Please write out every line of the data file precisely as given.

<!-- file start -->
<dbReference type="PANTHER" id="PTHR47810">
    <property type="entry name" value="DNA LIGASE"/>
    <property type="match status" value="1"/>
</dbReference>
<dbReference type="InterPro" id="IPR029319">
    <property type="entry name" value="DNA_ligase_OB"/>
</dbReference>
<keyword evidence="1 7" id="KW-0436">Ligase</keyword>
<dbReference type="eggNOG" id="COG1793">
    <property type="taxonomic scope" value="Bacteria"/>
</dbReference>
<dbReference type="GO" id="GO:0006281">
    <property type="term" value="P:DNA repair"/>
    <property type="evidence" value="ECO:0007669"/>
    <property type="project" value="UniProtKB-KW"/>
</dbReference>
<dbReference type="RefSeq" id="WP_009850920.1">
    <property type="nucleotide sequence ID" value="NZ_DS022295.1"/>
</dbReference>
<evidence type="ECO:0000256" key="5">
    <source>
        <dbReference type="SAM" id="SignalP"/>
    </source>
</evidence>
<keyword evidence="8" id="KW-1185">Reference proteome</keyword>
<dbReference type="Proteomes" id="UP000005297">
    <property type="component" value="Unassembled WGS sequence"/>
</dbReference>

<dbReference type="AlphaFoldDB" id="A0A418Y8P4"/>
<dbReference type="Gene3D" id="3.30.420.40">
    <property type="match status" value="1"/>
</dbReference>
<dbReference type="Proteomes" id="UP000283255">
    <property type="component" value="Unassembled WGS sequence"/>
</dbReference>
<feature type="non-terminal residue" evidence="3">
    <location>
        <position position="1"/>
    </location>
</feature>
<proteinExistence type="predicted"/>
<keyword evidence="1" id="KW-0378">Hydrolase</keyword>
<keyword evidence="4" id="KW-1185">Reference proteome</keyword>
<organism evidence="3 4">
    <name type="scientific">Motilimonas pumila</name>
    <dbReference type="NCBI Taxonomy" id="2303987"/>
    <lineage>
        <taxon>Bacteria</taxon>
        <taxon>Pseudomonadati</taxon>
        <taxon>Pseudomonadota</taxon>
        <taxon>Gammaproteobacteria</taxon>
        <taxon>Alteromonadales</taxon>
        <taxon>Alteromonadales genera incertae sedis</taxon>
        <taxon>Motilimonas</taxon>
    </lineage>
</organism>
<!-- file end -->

<dbReference type="PANTHER" id="PTHR47810">
    <property type="entry name" value="DNA LIGASE"/>
    <property type="match status" value="1"/>
</dbReference>
<dbReference type="InterPro" id="IPR029319">
    <property type="entry name" value="DNA_ligase_OB"/>
</dbReference>
<keyword evidence="1 7" id="KW-0436">Ligase</keyword>
<dbReference type="eggNOG" id="COG1793">
    <property type="taxonomic scope" value="Bacteria"/>
</dbReference>
<dbReference type="GO" id="GO:0006281">
    <property type="term" value="P:DNA repair"/>
    <property type="evidence" value="ECO:0007669"/>
    <property type="project" value="UniProtKB-KW"/>
</dbReference>
<dbReference type="RefSeq" id="WP_009850920.1">
    <property type="nucleotide sequence ID" value="NZ_DS022295.1"/>
</dbReference>
<evidence type="ECO:0000256" key="5">
    <source>
        <dbReference type="SAM" id="SignalP"/>
    </source>
</evidence>
<keyword evidence="8" id="KW-1185">Reference proteome</keyword>
<dbReference type="Proteomes" id="UP000005297">
    <property type="component" value="Unassembled WGS sequence"/>
</dbReference>

<dbReference type="AlphaFoldDB" id="A0A418Y8P4"/>
<dbReference type="Gene3D" id="3.30.420.40">
    <property type="match status" value="1"/>
</dbReference>
<dbReference type="Proteomes" id="UP000283255">
    <property type="component" value="Unassembled WGS sequence"/>
</dbReference>
<feature type="non-terminal residue" evidence="3">
    <location>
        <position position="1"/>
    </location>
</feature>
<proteinExistence type="predicted"/>
<keyword evidence="1" id="KW-0378">Hydrolase</keyword>
<keyword evidence="4" id="KW-1185">Reference proteome</keyword>
<organism evidence="3 4">
    <name type="scientific">Motilimonas pumila</name>
    <dbReference type="NCBI Taxonomy" id="2303987"/>
    <lineage>
        <taxon>Bacteria</taxon>
        <taxon>Pseudomonadati</taxon>
        <taxon>Pseudomonadota</taxon>
        <taxon>Gammaproteobacteria</taxon>
        <taxon>Alteromonadales</taxon>
        <taxon>Alteromonadales genera incertae sedis</taxon>
        <taxon>Motilimonas</taxon>
    </lineage>
</organism>